The text description of my SCWAMS proposal for the next iteration of the CCSS-M does not allow a proper visualization of how the pieces fit together.

There are really just two courses: “School Math – Tools for Life and Work” and “College Math – Preparing for the Professions”. Both would be full-year courses, and may be delivered in a variety of methods – from traditional classes, to individualized, to online formats. They would not replace the traditional secondary courses. My emphasis is that the skills need to be reviewed, refreshed, integrated as a capstone, and assessed in the two years before high school graduation.

There should be no difficulty in offering School Math in both junior and senior years for those students who need more time to complete the assignments. That is why flexibility in delivery formats is so important. The essential thing is that ALL students meet the standards by graduation time.

Likewise, the College Math could be offered to juniors who have completed School Math as a pre-requisite. Again, the School Math could be delivered in the summer, on weekends, or online for those who might desire an accelerated approach. Again, though, ALL students need to show competency, so no one should be allowed to skip – the assessment, not a transcript, is the evidence of learning.

So the School Math course contains what ALL students NEED TO KNOW for life and work, but nothing more. That means NO “algebra”! There would be lots of “manipulation” of geometric formulas, though.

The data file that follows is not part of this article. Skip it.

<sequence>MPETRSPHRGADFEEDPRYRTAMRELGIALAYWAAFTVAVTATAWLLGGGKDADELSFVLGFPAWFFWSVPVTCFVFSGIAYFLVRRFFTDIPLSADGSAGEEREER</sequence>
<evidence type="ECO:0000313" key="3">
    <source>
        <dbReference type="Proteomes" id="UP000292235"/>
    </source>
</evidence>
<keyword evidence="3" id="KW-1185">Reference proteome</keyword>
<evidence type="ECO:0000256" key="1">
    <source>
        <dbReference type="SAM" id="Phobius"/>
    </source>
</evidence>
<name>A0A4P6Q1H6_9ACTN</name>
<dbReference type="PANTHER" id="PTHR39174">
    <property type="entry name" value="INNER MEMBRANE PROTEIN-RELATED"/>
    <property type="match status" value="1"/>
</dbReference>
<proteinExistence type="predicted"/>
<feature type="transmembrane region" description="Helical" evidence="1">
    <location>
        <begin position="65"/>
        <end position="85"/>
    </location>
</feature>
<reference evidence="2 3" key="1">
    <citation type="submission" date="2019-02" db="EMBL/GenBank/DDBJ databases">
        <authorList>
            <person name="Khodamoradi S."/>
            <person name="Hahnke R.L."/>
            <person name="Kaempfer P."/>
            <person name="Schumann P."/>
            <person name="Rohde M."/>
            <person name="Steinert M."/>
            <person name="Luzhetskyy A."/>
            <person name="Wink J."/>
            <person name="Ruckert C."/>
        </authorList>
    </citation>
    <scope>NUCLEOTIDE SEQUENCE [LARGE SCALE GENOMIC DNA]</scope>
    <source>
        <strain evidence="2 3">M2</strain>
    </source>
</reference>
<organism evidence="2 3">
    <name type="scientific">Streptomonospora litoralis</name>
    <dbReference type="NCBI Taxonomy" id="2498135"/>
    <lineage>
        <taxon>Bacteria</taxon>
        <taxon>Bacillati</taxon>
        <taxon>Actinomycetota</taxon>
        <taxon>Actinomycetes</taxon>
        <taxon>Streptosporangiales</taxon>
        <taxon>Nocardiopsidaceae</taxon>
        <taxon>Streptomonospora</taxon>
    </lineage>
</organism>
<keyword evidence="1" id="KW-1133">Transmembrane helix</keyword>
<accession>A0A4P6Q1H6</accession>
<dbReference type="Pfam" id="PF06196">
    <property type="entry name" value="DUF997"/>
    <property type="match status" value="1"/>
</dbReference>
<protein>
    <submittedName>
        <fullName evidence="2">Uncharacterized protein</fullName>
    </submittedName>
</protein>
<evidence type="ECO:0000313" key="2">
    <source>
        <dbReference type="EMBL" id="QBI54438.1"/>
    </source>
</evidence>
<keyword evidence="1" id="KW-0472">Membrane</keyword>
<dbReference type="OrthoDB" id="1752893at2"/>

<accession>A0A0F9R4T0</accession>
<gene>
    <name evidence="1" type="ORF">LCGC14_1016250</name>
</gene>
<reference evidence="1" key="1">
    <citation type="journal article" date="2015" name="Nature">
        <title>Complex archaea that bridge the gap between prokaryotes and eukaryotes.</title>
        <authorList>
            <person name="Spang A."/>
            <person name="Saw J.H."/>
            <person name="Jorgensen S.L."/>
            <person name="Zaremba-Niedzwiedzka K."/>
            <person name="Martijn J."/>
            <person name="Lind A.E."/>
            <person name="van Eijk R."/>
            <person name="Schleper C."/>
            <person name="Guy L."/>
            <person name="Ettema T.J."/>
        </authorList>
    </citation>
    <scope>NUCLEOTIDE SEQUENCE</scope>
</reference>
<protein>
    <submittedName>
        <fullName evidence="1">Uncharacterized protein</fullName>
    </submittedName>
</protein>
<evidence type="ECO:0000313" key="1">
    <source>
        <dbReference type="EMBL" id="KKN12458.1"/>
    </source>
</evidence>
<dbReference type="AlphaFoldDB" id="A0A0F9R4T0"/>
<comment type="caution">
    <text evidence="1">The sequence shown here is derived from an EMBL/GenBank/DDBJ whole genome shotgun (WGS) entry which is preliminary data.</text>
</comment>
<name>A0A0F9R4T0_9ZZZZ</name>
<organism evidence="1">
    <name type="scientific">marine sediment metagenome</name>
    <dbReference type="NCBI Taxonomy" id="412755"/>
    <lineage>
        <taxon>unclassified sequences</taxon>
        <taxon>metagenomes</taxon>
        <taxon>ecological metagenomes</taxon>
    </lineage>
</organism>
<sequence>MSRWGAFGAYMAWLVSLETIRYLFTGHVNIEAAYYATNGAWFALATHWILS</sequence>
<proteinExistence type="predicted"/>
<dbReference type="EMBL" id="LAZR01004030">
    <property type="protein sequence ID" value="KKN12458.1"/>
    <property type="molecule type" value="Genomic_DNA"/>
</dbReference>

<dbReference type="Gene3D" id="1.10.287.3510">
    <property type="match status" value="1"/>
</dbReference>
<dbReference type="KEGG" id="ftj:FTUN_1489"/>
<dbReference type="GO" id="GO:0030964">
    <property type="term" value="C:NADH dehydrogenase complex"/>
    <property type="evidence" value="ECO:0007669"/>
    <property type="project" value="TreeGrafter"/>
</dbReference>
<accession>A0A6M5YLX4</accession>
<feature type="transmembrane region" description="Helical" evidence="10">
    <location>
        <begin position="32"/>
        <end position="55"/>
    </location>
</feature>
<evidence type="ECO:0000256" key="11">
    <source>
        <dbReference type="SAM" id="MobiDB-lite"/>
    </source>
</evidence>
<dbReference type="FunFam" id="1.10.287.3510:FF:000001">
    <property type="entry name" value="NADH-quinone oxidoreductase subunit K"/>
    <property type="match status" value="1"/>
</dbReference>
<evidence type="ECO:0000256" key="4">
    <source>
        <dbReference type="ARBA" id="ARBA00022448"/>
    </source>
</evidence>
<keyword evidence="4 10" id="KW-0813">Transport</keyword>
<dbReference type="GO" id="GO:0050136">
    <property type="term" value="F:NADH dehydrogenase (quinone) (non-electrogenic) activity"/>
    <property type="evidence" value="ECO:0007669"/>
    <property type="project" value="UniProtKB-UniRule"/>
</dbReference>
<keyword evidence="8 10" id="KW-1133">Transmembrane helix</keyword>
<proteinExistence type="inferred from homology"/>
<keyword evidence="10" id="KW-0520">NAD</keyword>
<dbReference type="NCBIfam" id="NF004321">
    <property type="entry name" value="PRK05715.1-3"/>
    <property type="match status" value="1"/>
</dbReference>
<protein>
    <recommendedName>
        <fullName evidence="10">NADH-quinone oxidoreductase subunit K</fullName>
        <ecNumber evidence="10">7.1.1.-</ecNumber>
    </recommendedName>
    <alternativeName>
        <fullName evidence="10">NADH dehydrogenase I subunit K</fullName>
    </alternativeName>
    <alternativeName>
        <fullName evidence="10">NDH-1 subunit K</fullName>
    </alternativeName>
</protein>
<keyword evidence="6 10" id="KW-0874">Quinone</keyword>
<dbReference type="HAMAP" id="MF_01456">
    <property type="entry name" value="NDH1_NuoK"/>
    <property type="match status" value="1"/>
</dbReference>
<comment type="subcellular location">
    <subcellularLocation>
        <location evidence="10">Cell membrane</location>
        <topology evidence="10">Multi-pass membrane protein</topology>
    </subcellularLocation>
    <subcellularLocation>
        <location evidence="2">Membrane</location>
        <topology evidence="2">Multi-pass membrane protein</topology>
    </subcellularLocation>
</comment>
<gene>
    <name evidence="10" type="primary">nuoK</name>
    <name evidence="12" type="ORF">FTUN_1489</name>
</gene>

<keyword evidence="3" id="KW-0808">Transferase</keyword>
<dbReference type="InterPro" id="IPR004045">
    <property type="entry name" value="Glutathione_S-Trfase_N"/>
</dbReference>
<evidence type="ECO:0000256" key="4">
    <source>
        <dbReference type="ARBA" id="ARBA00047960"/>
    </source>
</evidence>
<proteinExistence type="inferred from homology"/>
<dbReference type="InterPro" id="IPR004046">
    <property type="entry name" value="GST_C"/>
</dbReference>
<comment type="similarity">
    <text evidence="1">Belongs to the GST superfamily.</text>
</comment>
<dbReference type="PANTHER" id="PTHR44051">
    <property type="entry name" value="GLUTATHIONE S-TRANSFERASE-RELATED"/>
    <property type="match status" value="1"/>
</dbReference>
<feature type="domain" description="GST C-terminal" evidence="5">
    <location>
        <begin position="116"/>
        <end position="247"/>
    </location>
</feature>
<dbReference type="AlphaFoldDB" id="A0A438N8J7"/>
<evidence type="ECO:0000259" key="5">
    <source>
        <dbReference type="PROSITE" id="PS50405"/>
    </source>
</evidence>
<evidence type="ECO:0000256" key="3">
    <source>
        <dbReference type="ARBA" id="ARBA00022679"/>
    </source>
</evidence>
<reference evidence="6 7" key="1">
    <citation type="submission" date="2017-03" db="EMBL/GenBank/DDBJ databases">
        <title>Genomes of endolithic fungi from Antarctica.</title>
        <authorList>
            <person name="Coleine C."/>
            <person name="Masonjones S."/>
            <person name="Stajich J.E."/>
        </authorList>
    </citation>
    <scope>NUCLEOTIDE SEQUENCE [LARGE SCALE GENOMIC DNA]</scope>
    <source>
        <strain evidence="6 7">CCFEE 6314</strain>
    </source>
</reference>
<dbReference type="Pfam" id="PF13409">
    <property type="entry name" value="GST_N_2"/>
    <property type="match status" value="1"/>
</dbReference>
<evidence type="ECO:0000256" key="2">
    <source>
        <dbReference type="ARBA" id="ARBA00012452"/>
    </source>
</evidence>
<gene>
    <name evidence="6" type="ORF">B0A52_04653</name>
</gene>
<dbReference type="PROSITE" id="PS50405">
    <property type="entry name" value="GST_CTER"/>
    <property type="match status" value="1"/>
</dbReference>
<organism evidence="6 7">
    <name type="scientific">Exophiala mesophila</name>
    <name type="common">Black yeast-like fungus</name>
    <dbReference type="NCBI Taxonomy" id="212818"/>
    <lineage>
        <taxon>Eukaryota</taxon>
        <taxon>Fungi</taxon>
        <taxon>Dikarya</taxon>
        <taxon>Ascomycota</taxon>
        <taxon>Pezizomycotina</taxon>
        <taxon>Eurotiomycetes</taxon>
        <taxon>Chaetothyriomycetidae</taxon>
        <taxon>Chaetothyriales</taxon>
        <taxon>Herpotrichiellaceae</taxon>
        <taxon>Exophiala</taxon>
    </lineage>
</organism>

For the College Math course, I find that the first unit, “Mathematical Methods”, is largely missing from any current or traditional secondary math courses. This unit specifically sets out the topics of: Reasoning, Propositions, Sets, Logic, and Proofs. Mathematical thinking is thus developed as a single process, rather than spread around several courses and chapters, leaving it for the student to connect the dots (which rarely happens). This is the single most critical part of my SCWAMS suggestion, and is not clearly identified in the CCSS-M, although it is certainly an implied goal.

The other parts – Applied Math, and Workplace Math – are built on top of the two core courses, and include concepts related to other school courses, such as the “Communication, Creative, Cultural, and Social Arts (CCCSA)” (aka “Humanities”), and to occupational applications. These are not included in the “21st Century Core Standards (21CCS)”, since the standards are assessed separately. So they are not separate courses, as such, but integrated into the two core courses.